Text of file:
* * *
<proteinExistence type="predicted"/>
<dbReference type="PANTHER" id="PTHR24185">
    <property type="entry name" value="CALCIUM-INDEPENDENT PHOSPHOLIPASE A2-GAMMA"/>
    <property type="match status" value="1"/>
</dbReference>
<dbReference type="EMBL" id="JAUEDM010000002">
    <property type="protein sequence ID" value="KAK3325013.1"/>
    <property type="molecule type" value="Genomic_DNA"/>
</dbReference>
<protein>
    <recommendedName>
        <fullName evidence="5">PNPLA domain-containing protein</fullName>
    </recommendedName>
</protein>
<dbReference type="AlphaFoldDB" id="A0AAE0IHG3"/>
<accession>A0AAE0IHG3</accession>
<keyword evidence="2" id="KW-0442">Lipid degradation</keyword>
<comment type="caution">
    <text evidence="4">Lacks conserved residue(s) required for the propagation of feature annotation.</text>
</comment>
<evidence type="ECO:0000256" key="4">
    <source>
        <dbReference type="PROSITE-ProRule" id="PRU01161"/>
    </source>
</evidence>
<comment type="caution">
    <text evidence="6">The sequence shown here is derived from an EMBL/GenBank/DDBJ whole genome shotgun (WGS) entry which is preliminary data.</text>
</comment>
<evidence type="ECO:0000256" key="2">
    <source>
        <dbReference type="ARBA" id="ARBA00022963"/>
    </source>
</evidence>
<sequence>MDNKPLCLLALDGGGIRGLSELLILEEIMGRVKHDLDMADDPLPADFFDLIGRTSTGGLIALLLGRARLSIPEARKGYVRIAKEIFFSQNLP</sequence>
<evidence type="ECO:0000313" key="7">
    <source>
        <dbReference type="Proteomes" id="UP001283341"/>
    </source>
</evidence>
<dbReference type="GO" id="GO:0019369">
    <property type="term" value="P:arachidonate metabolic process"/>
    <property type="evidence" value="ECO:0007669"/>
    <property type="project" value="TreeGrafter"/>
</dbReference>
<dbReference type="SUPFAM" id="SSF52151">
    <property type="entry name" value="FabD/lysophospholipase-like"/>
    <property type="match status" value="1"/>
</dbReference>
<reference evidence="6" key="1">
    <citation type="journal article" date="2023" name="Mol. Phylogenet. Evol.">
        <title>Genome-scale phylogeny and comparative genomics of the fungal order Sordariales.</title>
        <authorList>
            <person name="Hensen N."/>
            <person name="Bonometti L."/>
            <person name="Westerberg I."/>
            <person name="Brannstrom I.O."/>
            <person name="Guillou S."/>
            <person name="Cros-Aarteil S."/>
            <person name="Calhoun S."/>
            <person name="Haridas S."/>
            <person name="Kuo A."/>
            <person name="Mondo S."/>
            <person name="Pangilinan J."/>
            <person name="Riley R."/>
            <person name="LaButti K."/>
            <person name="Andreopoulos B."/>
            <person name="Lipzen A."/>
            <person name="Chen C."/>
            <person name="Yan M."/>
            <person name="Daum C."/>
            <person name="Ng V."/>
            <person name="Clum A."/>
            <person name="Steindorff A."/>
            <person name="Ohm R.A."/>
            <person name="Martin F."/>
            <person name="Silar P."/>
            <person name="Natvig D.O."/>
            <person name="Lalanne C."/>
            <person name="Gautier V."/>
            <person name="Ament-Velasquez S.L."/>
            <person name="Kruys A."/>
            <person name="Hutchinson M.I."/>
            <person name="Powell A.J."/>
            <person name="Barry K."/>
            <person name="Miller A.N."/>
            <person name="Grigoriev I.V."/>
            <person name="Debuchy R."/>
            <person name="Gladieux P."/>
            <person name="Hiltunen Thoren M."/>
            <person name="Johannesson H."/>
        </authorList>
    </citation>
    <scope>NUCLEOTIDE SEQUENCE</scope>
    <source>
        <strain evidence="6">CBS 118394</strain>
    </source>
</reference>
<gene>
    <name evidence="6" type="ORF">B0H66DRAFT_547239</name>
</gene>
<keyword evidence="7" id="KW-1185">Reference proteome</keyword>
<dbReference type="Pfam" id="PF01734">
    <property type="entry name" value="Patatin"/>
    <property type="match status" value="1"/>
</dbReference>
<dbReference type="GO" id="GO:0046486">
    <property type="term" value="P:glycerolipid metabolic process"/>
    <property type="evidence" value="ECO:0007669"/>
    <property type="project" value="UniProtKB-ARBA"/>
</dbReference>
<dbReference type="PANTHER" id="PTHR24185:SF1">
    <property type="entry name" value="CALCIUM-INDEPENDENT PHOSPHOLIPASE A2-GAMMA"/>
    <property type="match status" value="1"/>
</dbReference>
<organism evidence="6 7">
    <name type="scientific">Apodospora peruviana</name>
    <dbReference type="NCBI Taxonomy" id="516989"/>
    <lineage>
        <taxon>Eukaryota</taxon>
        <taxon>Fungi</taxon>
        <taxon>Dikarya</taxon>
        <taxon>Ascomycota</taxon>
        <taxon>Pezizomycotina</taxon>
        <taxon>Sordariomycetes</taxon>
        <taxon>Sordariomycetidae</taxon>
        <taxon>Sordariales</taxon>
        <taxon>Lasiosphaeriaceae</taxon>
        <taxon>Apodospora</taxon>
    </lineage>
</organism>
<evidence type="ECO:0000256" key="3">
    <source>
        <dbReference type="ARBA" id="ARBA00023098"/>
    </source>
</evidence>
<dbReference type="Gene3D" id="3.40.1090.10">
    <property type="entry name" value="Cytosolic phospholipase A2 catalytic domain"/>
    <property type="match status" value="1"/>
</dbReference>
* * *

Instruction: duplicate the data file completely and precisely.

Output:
<proteinExistence type="predicted"/>
<dbReference type="PANTHER" id="PTHR24185">
    <property type="entry name" value="CALCIUM-INDEPENDENT PHOSPHOLIPASE A2-GAMMA"/>
    <property type="match status" value="1"/>
</dbReference>
<dbReference type="EMBL" id="JAUEDM010000002">
    <property type="protein sequence ID" value="KAK3325013.1"/>
    <property type="molecule type" value="Genomic_DNA"/>
</dbReference>
<protein>
    <recommendedName>
        <fullName evidence="5">PNPLA domain-containing protein</fullName>
    </recommendedName>
</protein>
<dbReference type="AlphaFoldDB" id="A0AAE0IHG3"/>
<accession>A0AAE0IHG3</accession>
<keyword evidence="2" id="KW-0442">Lipid degradation</keyword>
<comment type="caution">
    <text evidence="4">Lacks conserved residue(s) required for the propagation of feature annotation.</text>
</comment>
<evidence type="ECO:0000256" key="4">
    <source>
        <dbReference type="PROSITE-ProRule" id="PRU01161"/>
    </source>
</evidence>
<comment type="caution">
    <text evidence="6">The sequence shown here is derived from an EMBL/GenBank/DDBJ whole genome shotgun (WGS) entry which is preliminary data.</text>
</comment>
<evidence type="ECO:0000256" key="2">
    <source>
        <dbReference type="ARBA" id="ARBA00022963"/>
    </source>
</evidence>
<sequence>MDNKPLCLLALDGGGIRGLSELLILEEIMGRVKHDLDMADDPLPADFFDLIGRTSTGGLIALLLGRARLSIPEARKGYVRIAKEIFFSQNLP</sequence>
<evidence type="ECO:0000313" key="7">
    <source>
        <dbReference type="Proteomes" id="UP001283341"/>
    </source>
</evidence>
<dbReference type="GO" id="GO:0019369">
    <property type="term" value="P:arachidonate metabolic process"/>
    <property type="evidence" value="ECO:0007669"/>
    <property type="project" value="TreeGrafter"/>
</dbReference>
<dbReference type="SUPFAM" id="SSF52151">
    <property type="entry name" value="FabD/lysophospholipase-like"/>
    <property type="match status" value="1"/>
</dbReference>
<reference evidence="6" key="1">
    <citation type="journal article" date="2023" name="Mol. Phylogenet. Evol.">
        <title>Genome-scale phylogeny and comparative genomics of the fungal order Sordariales.</title>
        <authorList>
            <person name="Hensen N."/>
            <person name="Bonometti L."/>
            <person name="Westerberg I."/>
            <person name="Brannstrom I.O."/>
            <person name="Guillou S."/>
            <person name="Cros-Aarteil S."/>
            <person name="Calhoun S."/>
            <person name="Haridas S."/>
            <person name="Kuo A."/>
            <person name="Mondo S."/>
            <person name="Pangilinan J."/>
            <person name="Riley R."/>
            <person name="LaButti K."/>
            <person name="Andreopoulos B."/>
            <person name="Lipzen A."/>
            <person name="Chen C."/>
            <person name="Yan M."/>
            <person name="Daum C."/>
            <person name="Ng V."/>
            <person name="Clum A."/>
            <person name="Steindorff A."/>
            <person name="Ohm R.A."/>
            <person name="Martin F."/>
            <person name="Silar P."/>
            <person name="Natvig D.O."/>
            <person name="Lalanne C."/>
            <person name="Gautier V."/>
            <person name="Ament-Velasquez S.L."/>
            <person name="Kruys A."/>
            <person name="Hutchinson M.I."/>
            <person name="Powell A.J."/>
            <person name="Barry K."/>
            <person name="Miller A.N."/>
            <person name="Grigoriev I.V."/>
            <person name="Debuchy R."/>
            <person name="Gladieux P."/>
            <person name="Hiltunen Thoren M."/>
            <person name="Johannesson H."/>
        </authorList>
    </citation>
    <scope>NUCLEOTIDE SEQUENCE</scope>
    <source>
        <strain evidence="6">CBS 118394</strain>
    </source>
</reference>
<gene>
    <name evidence="6" type="ORF">B0H66DRAFT_547239</name>
</gene>
<keyword evidence="7" id="KW-1185">Reference proteome</keyword>
<dbReference type="Pfam" id="PF01734">
    <property type="entry name" value="Patatin"/>
    <property type="match status" value="1"/>
</dbReference>
<dbReference type="GO" id="GO:0046486">
    <property type="term" value="P:glycerolipid metabolic process"/>
    <property type="evidence" value="ECO:0007669"/>
    <property type="project" value="UniProtKB-ARBA"/>
</dbReference>
<dbReference type="PANTHER" id="PTHR24185:SF1">
    <property type="entry name" value="CALCIUM-INDEPENDENT PHOSPHOLIPASE A2-GAMMA"/>
    <property type="match status" value="1"/>
</dbReference>
<organism evidence="6 7">
    <name type="scientific">Apodospora peruviana</name>
    <dbReference type="NCBI Taxonomy" id="516989"/>
    <lineage>
        <taxon>Eukaryota</taxon>
        <taxon>Fungi</taxon>
        <taxon>Dikarya</taxon>
        <taxon>Ascomycota</taxon>
        <taxon>Pezizomycotina</taxon>
        <taxon>Sordariomycetes</taxon>
        <taxon>Sordariomycetidae</taxon>
        <taxon>Sordariales</taxon>
        <taxon>Lasiosphaeriaceae</taxon>
        <taxon>Apodospora</taxon>
    </lineage>
</organism>
<evidence type="ECO:0000256" key="3">
    <source>
        <dbReference type="ARBA" id="ARBA00023098"/>
    </source>
</evidence>
<dbReference type="Gene3D" id="3.40.1090.10">
    <property type="entry name" value="Cytosolic phospholipase A2 catalytic domain"/>
    <property type="match status" value="1"/>
</dbReference>